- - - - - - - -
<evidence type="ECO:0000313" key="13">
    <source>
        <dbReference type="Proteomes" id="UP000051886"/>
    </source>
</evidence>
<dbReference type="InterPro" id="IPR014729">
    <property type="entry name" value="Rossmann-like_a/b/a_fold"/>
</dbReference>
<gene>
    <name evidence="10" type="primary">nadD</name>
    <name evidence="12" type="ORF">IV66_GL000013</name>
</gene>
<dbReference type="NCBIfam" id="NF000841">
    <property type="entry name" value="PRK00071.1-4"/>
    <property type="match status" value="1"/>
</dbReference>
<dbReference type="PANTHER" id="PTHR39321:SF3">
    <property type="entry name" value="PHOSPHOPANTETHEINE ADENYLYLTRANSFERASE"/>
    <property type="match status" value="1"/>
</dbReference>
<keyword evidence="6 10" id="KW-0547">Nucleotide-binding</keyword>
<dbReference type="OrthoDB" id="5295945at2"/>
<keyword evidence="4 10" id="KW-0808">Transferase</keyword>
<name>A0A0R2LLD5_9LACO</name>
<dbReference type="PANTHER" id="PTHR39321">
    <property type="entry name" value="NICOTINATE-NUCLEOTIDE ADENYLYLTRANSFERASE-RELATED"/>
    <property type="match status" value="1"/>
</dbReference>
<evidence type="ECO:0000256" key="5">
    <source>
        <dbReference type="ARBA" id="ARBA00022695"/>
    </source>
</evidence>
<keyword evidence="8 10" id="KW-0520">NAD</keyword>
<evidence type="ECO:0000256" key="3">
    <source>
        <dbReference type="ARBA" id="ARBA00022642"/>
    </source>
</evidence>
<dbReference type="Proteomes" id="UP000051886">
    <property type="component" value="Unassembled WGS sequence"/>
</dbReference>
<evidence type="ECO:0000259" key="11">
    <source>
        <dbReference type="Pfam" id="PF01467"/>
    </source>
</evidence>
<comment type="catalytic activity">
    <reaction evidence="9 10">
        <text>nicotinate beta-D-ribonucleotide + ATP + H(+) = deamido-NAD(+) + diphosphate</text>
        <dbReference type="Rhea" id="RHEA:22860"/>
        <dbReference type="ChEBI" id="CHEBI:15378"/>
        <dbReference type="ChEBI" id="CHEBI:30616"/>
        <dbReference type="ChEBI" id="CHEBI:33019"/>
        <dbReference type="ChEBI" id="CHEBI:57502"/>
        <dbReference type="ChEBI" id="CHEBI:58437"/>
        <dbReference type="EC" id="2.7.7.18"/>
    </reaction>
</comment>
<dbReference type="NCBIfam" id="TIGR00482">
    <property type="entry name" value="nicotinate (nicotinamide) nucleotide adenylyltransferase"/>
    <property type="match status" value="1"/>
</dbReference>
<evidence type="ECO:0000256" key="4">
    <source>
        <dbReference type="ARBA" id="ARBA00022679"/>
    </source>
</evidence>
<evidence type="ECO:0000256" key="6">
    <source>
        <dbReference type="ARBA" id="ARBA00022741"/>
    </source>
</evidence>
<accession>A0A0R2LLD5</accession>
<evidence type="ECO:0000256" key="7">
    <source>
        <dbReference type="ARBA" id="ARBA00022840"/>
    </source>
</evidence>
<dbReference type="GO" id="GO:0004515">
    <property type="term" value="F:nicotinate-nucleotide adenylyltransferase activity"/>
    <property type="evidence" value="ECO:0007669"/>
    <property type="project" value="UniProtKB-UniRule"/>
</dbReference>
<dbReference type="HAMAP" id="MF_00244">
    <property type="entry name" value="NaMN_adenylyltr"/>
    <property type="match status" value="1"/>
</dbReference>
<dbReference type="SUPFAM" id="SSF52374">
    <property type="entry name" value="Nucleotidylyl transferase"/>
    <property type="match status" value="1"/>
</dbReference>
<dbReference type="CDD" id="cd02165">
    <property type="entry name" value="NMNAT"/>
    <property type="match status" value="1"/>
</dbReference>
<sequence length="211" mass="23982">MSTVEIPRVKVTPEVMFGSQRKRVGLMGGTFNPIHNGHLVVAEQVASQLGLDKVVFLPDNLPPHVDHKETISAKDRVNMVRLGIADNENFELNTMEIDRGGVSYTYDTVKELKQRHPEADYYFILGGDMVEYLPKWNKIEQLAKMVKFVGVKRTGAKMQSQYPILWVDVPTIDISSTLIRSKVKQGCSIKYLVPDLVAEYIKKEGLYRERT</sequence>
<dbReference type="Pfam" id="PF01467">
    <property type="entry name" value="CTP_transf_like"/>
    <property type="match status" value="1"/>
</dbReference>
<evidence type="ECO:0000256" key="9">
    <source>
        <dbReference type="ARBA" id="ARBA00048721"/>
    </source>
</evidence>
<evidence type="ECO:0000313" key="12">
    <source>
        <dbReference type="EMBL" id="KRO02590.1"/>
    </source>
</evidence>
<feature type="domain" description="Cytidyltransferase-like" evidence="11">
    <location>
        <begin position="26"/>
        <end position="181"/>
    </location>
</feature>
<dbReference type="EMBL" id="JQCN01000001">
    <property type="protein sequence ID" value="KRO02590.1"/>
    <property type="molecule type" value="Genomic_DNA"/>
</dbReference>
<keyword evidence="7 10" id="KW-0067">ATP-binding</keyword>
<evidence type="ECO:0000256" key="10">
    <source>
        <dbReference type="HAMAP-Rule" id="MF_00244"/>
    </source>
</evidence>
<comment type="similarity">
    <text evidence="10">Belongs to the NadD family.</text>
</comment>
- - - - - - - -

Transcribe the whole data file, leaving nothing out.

<evidence type="ECO:0000313" key="13">
    <source>
        <dbReference type="Proteomes" id="UP000051886"/>
    </source>
</evidence>
<dbReference type="InterPro" id="IPR014729">
    <property type="entry name" value="Rossmann-like_a/b/a_fold"/>
</dbReference>
<gene>
    <name evidence="10" type="primary">nadD</name>
    <name evidence="12" type="ORF">IV66_GL000013</name>
</gene>
<dbReference type="NCBIfam" id="NF000841">
    <property type="entry name" value="PRK00071.1-4"/>
    <property type="match status" value="1"/>
</dbReference>
<dbReference type="PANTHER" id="PTHR39321:SF3">
    <property type="entry name" value="PHOSPHOPANTETHEINE ADENYLYLTRANSFERASE"/>
    <property type="match status" value="1"/>
</dbReference>
<keyword evidence="6 10" id="KW-0547">Nucleotide-binding</keyword>
<dbReference type="OrthoDB" id="5295945at2"/>
<keyword evidence="4 10" id="KW-0808">Transferase</keyword>
<name>A0A0R2LLD5_9LACO</name>
<dbReference type="PANTHER" id="PTHR39321">
    <property type="entry name" value="NICOTINATE-NUCLEOTIDE ADENYLYLTRANSFERASE-RELATED"/>
    <property type="match status" value="1"/>
</dbReference>
<evidence type="ECO:0000256" key="5">
    <source>
        <dbReference type="ARBA" id="ARBA00022695"/>
    </source>
</evidence>
<keyword evidence="8 10" id="KW-0520">NAD</keyword>
<evidence type="ECO:0000256" key="3">
    <source>
        <dbReference type="ARBA" id="ARBA00022642"/>
    </source>
</evidence>
<dbReference type="Proteomes" id="UP000051886">
    <property type="component" value="Unassembled WGS sequence"/>
</dbReference>
<evidence type="ECO:0000259" key="11">
    <source>
        <dbReference type="Pfam" id="PF01467"/>
    </source>
</evidence>
<comment type="catalytic activity">
    <reaction evidence="9 10">
        <text>nicotinate beta-D-ribonucleotide + ATP + H(+) = deamido-NAD(+) + diphosphate</text>
        <dbReference type="Rhea" id="RHEA:22860"/>
        <dbReference type="ChEBI" id="CHEBI:15378"/>
        <dbReference type="ChEBI" id="CHEBI:30616"/>
        <dbReference type="ChEBI" id="CHEBI:33019"/>
        <dbReference type="ChEBI" id="CHEBI:57502"/>
        <dbReference type="ChEBI" id="CHEBI:58437"/>
        <dbReference type="EC" id="2.7.7.18"/>
    </reaction>
</comment>
<dbReference type="NCBIfam" id="TIGR00482">
    <property type="entry name" value="nicotinate (nicotinamide) nucleotide adenylyltransferase"/>
    <property type="match status" value="1"/>
</dbReference>
<evidence type="ECO:0000256" key="4">
    <source>
        <dbReference type="ARBA" id="ARBA00022679"/>
    </source>
</evidence>
<evidence type="ECO:0000256" key="6">
    <source>
        <dbReference type="ARBA" id="ARBA00022741"/>
    </source>
</evidence>
<accession>A0A0R2LLD5</accession>
<evidence type="ECO:0000256" key="7">
    <source>
        <dbReference type="ARBA" id="ARBA00022840"/>
    </source>
</evidence>
<dbReference type="GO" id="GO:0004515">
    <property type="term" value="F:nicotinate-nucleotide adenylyltransferase activity"/>
    <property type="evidence" value="ECO:0007669"/>
    <property type="project" value="UniProtKB-UniRule"/>
</dbReference>
<dbReference type="HAMAP" id="MF_00244">
    <property type="entry name" value="NaMN_adenylyltr"/>
    <property type="match status" value="1"/>
</dbReference>
<dbReference type="SUPFAM" id="SSF52374">
    <property type="entry name" value="Nucleotidylyl transferase"/>
    <property type="match status" value="1"/>
</dbReference>
<dbReference type="CDD" id="cd02165">
    <property type="entry name" value="NMNAT"/>
    <property type="match status" value="1"/>
</dbReference>
<sequence length="211" mass="23982">MSTVEIPRVKVTPEVMFGSQRKRVGLMGGTFNPIHNGHLVVAEQVASQLGLDKVVFLPDNLPPHVDHKETISAKDRVNMVRLGIADNENFELNTMEIDRGGVSYTYDTVKELKQRHPEADYYFILGGDMVEYLPKWNKIEQLAKMVKFVGVKRTGAKMQSQYPILWVDVPTIDISSTLIRSKVKQGCSIKYLVPDLVAEYIKKEGLYRERT</sequence>
<dbReference type="Pfam" id="PF01467">
    <property type="entry name" value="CTP_transf_like"/>
    <property type="match status" value="1"/>
</dbReference>
<evidence type="ECO:0000256" key="9">
    <source>
        <dbReference type="ARBA" id="ARBA00048721"/>
    </source>
</evidence>
<evidence type="ECO:0000313" key="12">
    <source>
        <dbReference type="EMBL" id="KRO02590.1"/>
    </source>
</evidence>
<feature type="domain" description="Cytidyltransferase-like" evidence="11">
    <location>
        <begin position="26"/>
        <end position="181"/>
    </location>
</feature>
<dbReference type="EMBL" id="JQCN01000001">
    <property type="protein sequence ID" value="KRO02590.1"/>
    <property type="molecule type" value="Genomic_DNA"/>
</dbReference>
<keyword evidence="7 10" id="KW-0067">ATP-binding</keyword>
<evidence type="ECO:0000256" key="10">
    <source>
        <dbReference type="HAMAP-Rule" id="MF_00244"/>
    </source>
</evidence>
<comment type="similarity">
    <text evidence="10">Belongs to the NadD family.</text>
</comment>